There Nguon was, all smiles as he approached her in his common black shorts. He took her hands and, looking into her eyes, said, “My dearest one. During all these years of war we prayed to Buddha for peace, and now it’s here. The world will change today. What a great moment.”

They walked to Sisowath Quay down which they expected the major force of Khmer Rouge to come on their way to the Royal palace. Many people were out on the streets, laughing, talking, all waiting. Almost every other building had white material–clothes, sheets, or towels–hung from windows or poles.

A low rumble grew into the mechanical roar of trucks. Everyone stopped whatever they were doing and looked toward the approaching noise.

Down Sisowath Quay came the Khmer Rouge. Those soldiers in the vanguard rode in trucks and vehicles of all descriptions. Behind those, squads of guerrilla soldiers walked in single file down the center of the street. They carried an assortment of weapons. No guerrilla seemed older than eighteen. All wore black, pajama-like uniforms, sandals made from strips of tires and inner tubes, and black Chinese caps. Each soldier had wound a red-checkered headscarf around his cap or neck. None of them smiled or looked at the crowds of people lining the roads.

Some of the people cheered and clapped, but most just smiled and waited to see what the victorious guerrillas would do next.

After watching for a while, Tor commented, “They are so young. How could they defeat the army?”

“Well, they did,” Nguon responded. “Let’s go back to our place. I’ve seen enough.”

Tor and Nguon ambled back to their apartment climbed the worn steps and walked down the dim, unpainted hallway to their room. Although almost too excited to eat, they thought it best to get something into their stomachs before what surely would be an evening of celebration. As they ate some reheated rice and fruit and a little leftover ham Tor had saved from the restaurant, they discussed what they would do once the city settled down.

Shots echoed out on the street as they were cleaning up. Tor and Nguon rushed over to the small window and peered out. They saw people moving past their building, their faces creased with confusion. They were looking around and glancing often over their shoulders. Waving their guns and yelling, several Khmer Rouge soldiers pointed in the direction the people were moving.

Tor gasped. “What’s going on? I thought the war was over.”

“I don’t know,” Nguon replied. “Maybe some Lon Nol soldiers don’t want it to end. I’m going out to take a look as soon as we finish here.”

But when they finished cleaning up a few minutes later, the noise from the street had increased greatly. Babies cried; car horns blared; people yelled constantly. Nguon and Tor exchanged an anxious glance. They decided to take a look outside, but when they reached the street they couldn’t believe their eyes.

A mass of people of all descriptions, packed almost shoulder-to-shoulder, moved in the direction the soldiers indicated. The crowd eddied around the spots where the guerrilla soldiers stood yelling like a stream around boulders. Here and there, a crowded car, small truck, or motor scooter crawled along in the flow of humanity. Tor glimpsed several motorbikes loaded down with possessions.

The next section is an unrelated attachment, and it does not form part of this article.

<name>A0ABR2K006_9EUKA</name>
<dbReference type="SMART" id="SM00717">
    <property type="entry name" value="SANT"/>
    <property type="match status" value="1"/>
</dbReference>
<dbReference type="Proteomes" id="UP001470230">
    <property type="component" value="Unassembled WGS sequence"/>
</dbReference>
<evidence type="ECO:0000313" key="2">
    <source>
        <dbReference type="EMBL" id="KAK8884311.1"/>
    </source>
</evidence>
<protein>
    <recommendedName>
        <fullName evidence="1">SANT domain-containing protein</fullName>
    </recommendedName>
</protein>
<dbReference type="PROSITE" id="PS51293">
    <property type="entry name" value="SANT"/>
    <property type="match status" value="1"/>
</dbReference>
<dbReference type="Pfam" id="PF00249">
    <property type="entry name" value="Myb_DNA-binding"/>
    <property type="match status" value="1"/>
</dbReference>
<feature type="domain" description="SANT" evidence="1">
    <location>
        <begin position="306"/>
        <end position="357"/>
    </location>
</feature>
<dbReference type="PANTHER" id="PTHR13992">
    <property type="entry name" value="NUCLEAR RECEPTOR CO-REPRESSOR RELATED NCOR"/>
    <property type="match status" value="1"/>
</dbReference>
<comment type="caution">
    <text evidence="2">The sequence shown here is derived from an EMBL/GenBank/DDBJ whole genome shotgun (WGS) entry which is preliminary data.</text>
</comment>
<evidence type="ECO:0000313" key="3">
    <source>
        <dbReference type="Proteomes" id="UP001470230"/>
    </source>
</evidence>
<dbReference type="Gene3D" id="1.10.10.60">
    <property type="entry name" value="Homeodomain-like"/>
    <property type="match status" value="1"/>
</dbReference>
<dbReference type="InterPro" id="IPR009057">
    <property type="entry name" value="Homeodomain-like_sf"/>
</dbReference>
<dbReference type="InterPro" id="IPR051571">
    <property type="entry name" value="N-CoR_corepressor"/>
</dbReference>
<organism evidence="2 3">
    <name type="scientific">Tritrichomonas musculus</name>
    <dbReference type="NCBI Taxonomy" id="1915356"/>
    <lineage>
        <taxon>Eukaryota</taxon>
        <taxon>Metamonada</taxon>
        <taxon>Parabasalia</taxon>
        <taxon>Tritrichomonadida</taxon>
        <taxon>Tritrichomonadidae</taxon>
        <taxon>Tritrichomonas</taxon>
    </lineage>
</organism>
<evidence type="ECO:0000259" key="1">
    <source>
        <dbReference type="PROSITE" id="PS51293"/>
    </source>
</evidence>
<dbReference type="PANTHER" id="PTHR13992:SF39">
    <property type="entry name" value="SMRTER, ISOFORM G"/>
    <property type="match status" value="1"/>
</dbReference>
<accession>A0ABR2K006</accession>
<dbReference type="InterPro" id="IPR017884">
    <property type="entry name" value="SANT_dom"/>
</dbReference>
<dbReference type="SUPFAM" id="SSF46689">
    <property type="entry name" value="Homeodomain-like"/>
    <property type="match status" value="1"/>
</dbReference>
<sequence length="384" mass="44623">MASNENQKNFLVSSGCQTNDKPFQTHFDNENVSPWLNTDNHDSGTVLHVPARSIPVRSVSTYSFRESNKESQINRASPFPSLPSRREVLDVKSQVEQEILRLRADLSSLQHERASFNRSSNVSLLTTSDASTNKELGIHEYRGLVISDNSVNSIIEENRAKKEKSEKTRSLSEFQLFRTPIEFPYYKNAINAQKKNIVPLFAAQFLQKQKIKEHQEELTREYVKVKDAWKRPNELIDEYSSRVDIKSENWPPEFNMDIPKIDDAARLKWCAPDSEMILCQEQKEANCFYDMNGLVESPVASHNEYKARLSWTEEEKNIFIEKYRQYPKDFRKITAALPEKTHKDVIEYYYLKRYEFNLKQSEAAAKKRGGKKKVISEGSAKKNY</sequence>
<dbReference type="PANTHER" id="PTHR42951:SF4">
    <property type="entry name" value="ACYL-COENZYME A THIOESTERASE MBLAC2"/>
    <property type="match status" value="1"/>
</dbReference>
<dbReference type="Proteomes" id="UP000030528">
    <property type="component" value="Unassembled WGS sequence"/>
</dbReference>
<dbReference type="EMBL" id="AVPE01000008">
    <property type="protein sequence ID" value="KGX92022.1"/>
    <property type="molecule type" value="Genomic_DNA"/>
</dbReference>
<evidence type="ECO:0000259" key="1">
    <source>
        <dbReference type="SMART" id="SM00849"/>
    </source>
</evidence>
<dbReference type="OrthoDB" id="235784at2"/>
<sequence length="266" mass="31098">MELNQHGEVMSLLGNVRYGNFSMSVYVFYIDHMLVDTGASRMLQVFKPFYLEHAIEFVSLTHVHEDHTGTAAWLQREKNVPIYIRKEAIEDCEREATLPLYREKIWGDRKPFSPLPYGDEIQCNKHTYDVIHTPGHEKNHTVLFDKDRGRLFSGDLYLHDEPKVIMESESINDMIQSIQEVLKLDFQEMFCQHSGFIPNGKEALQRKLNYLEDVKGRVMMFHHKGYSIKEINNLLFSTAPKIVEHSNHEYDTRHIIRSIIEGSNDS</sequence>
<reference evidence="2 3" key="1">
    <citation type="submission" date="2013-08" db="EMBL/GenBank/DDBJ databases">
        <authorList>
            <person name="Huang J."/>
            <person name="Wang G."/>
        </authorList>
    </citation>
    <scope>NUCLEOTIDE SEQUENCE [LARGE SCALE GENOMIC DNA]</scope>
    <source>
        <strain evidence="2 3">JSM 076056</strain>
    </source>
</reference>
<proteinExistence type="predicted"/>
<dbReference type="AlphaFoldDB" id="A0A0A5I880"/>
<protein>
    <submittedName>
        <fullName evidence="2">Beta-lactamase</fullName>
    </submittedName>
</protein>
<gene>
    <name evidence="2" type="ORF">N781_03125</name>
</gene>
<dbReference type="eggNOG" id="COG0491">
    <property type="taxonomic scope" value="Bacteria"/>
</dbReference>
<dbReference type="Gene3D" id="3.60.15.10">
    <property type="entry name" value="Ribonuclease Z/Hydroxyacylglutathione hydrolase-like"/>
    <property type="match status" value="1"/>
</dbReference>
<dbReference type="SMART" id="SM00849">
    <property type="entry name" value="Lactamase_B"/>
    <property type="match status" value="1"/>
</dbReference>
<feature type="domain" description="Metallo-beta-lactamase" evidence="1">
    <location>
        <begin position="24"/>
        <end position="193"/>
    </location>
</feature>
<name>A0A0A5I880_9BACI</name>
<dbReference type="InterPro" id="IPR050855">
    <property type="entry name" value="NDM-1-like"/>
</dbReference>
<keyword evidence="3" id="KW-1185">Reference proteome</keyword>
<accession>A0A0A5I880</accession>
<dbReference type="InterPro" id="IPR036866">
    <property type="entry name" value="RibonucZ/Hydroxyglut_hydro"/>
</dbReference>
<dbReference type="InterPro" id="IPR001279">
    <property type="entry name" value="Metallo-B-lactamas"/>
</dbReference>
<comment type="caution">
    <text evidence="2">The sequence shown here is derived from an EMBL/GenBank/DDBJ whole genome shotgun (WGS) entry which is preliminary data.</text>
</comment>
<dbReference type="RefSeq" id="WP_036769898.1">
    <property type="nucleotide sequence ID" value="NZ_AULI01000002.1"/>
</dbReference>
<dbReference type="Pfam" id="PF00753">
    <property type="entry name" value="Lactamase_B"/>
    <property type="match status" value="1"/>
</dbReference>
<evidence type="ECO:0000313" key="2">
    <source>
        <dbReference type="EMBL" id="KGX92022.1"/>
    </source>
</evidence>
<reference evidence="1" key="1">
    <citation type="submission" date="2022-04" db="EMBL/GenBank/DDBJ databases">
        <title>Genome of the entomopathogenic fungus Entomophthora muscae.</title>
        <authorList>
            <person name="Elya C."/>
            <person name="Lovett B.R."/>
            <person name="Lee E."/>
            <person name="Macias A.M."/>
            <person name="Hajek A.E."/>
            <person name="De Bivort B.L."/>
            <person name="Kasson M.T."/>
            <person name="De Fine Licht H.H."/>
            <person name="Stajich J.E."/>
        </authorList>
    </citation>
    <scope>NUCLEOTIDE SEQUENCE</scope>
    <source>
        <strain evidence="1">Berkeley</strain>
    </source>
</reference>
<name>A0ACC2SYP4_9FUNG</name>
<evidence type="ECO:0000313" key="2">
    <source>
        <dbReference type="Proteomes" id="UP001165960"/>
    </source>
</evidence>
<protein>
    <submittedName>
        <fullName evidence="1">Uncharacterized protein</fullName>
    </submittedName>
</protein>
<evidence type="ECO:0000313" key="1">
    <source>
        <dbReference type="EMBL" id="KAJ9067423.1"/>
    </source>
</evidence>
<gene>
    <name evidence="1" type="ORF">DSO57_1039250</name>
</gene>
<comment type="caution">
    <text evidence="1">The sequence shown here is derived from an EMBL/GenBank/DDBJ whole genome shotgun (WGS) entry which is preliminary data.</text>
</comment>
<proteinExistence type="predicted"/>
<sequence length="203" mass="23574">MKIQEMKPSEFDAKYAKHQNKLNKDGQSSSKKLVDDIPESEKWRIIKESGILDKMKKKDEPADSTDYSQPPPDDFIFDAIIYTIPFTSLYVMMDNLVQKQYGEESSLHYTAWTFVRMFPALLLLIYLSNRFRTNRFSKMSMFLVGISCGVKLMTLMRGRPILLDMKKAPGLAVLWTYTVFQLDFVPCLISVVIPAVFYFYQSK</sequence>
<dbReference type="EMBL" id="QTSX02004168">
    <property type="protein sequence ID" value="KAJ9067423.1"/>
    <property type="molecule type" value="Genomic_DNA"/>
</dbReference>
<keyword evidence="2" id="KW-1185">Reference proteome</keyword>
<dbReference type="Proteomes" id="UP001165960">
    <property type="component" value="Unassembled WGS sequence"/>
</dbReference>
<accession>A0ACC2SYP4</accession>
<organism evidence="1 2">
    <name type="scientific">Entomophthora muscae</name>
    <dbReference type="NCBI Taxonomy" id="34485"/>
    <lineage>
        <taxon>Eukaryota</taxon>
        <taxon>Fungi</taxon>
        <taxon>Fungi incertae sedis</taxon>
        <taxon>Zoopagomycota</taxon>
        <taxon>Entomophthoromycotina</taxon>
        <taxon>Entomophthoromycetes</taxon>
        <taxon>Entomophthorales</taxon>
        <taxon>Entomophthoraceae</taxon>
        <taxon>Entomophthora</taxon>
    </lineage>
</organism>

“Move, move. Get out,” the Khmer Rouge soldiers shouted, waving their rifles.

Standing on their steps, Tor looked up the road in the direction all these people were coming from, and saw a body lying on the walkway two buildings down. Another body lay a little further away. Everyone in the crowd avoided them. The bodies created little eddies of their own in the stream of people.

A black-clad soldier with a red scarf around his neck rushed up, pointed an AK-47 at them, and screeched in the high, thin rasp of a teenage boy, “You must leave this evil place. Go now!”

He couldn’t be over fifteen years old, Tor thought.

Nguon didn’t understand. “Go where? Why?”

“Go! Go! Out of the city. Now!” he screamed at them, even louder.

Tor was scared now. Her voice trembled when she asked, “But can’t we get something to take with us? It will take just a–”

Nguon grabbed her hand and jerked her off the steps. He pulled Tor down the side of the crowded road. They were jostled and pushed by people and bumped by the heavy suitcases a few people carried. A short distance down the crowded walkway, Nguon, who was tall for a Cambodian, looked back. Not seeing any soldiers nearby, he pulled Tor into an alley with him.

“What are you doing?” she asked between gulps of air. She’d begun to shake.

“Don’t say anything,” Nguon urged, putting his finger on her lips.

Still gripping her hand, he pulled her with him as he cautiously rushed down the narrow, trash-filled alley. When he came to an intersecting alley, he peeked around the corner.

“No soldiers,” he murmured, and turned the corner with Tor still in tow. Several old people milled around in the alley, asking about all the noise and what was going on. Nguon ignored them.